They provide a recommendation that Ofqual should work to ensure there are qualifications in IT for these age groups. ICT advocates have, for some time, been noting the strong focus on the computer science aspects of the curriculum, and the creation of additional opportunities in IT will be welcome news to them, and likely provide a chance for more young people to gain qualifications in digital technology.
More Research in Computing Education Needed
While the report shows there are practical gaps in computing education in England, there is also a big gap in our understanding of how people learn in the subject. Most research to date has involved undergraduates. Now that we are teaching similar concepts to children and young people, a lot more work is needed on how young students learn the practical skills and abstract concepts of computing.
Several areas are identified as needing more research. Better understanding of learning models and instructional techniques would allow teachers to design lessons that are most effective for students to learn the content and skills of the subject. The context of learning can vary hugely, and affects both how students learn and how they engage with computing. The authors identify physical computing as an area with promise here, but we don’t yet know enough about how it supports student learning.
The programming languages used have a similar effect on learning. Now educators are facing questions such as how to transition from visual to block based programming languages. Student engagement is also identified as an area we need to better understand, not least to make the subject appealing to more diverse groups of students. Finally, assessment techniques allow teachers to understand how students are learning and support them to get to the next steps.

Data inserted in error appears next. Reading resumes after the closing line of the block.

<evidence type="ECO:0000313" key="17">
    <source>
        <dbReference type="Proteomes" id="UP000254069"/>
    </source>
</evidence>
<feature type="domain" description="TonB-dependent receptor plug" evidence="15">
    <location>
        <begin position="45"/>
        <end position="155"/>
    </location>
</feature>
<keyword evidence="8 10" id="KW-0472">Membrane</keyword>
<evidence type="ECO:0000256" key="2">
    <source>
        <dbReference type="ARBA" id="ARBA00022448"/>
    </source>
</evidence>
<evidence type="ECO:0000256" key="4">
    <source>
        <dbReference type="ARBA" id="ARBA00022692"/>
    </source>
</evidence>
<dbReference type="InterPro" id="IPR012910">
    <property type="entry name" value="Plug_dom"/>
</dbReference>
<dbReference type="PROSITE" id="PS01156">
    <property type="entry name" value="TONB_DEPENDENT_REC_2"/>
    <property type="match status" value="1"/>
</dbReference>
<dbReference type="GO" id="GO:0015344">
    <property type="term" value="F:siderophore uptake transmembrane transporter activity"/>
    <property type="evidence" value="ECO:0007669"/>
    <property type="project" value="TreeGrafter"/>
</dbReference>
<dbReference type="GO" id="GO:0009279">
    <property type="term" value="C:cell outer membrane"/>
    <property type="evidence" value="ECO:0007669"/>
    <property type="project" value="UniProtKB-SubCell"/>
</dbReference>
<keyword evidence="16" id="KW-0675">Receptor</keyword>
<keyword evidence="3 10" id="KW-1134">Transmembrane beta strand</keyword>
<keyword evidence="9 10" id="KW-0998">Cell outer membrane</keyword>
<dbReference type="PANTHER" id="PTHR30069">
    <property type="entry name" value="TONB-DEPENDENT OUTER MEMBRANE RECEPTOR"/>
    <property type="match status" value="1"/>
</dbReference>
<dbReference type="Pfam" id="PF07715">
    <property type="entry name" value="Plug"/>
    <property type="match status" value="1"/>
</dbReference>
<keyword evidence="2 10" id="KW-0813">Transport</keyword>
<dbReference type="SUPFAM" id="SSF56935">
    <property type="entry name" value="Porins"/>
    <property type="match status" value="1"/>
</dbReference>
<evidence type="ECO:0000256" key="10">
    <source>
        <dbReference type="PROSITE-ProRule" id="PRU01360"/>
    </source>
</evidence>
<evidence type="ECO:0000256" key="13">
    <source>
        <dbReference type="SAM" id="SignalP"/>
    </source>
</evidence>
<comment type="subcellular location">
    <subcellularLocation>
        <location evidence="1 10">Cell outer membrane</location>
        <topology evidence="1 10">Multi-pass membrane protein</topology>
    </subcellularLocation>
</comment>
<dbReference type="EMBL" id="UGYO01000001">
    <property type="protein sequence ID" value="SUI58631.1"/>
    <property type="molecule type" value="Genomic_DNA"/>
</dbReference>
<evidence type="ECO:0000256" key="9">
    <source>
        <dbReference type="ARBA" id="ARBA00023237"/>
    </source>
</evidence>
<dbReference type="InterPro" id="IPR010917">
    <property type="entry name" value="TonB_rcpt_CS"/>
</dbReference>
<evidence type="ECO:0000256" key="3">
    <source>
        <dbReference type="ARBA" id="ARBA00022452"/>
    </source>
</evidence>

The Royal Society recommends a strategic plan for computing education research in the UK, including a long-term agenda for research and a commitment to effective sharing of research with teachers.
The report found that employers are projecting a big growth in jobs depending on computing skills. Cybersecurity is one example, currently making up 15% of UK IT jobs and set to grow 10% each year until 2020. Machine learning is another emerging area which needs lots more well-prepared young people for the growing jobs. As well as specialist IT jobs, the report shows that computing skills will become ever more important in a range of other jobs, from project managers developing digital solutions, to scientists using simulations instead of traditional experiments.
The Future for UK Computing Education
The Royal Society’s ‘Shut down or restart?’ report in 2012 set a challenge for UK education of a scale that is still becoming clear. ‘After the reboot’ finds much to celebrate, but some huge challenges stand in the way of the vision of a new computing curriculum for all children in the UK. Perhaps the most immediate to teachers are the difficulties related to professional development. In its autumn budget, the UK government has just announced £100 million of new funding for training computing teachers.
This addresses one of the central challenges of the report, but there are still others relating to qualifications provision, diversity, research, and the recruitment of new teachers. The report paints a picture of a subject that needs urgent attention to build on an enthusiastic but ‘patchy’ start. Read the Royal Society Computing Education Report.
Originally published in Hello World Issue 4 : The Computing and Digital Making Magazine for Educators. Original article by Oliver Quinlan, the above article includes modifications from the original article. License CC BY-NC-SA 3.0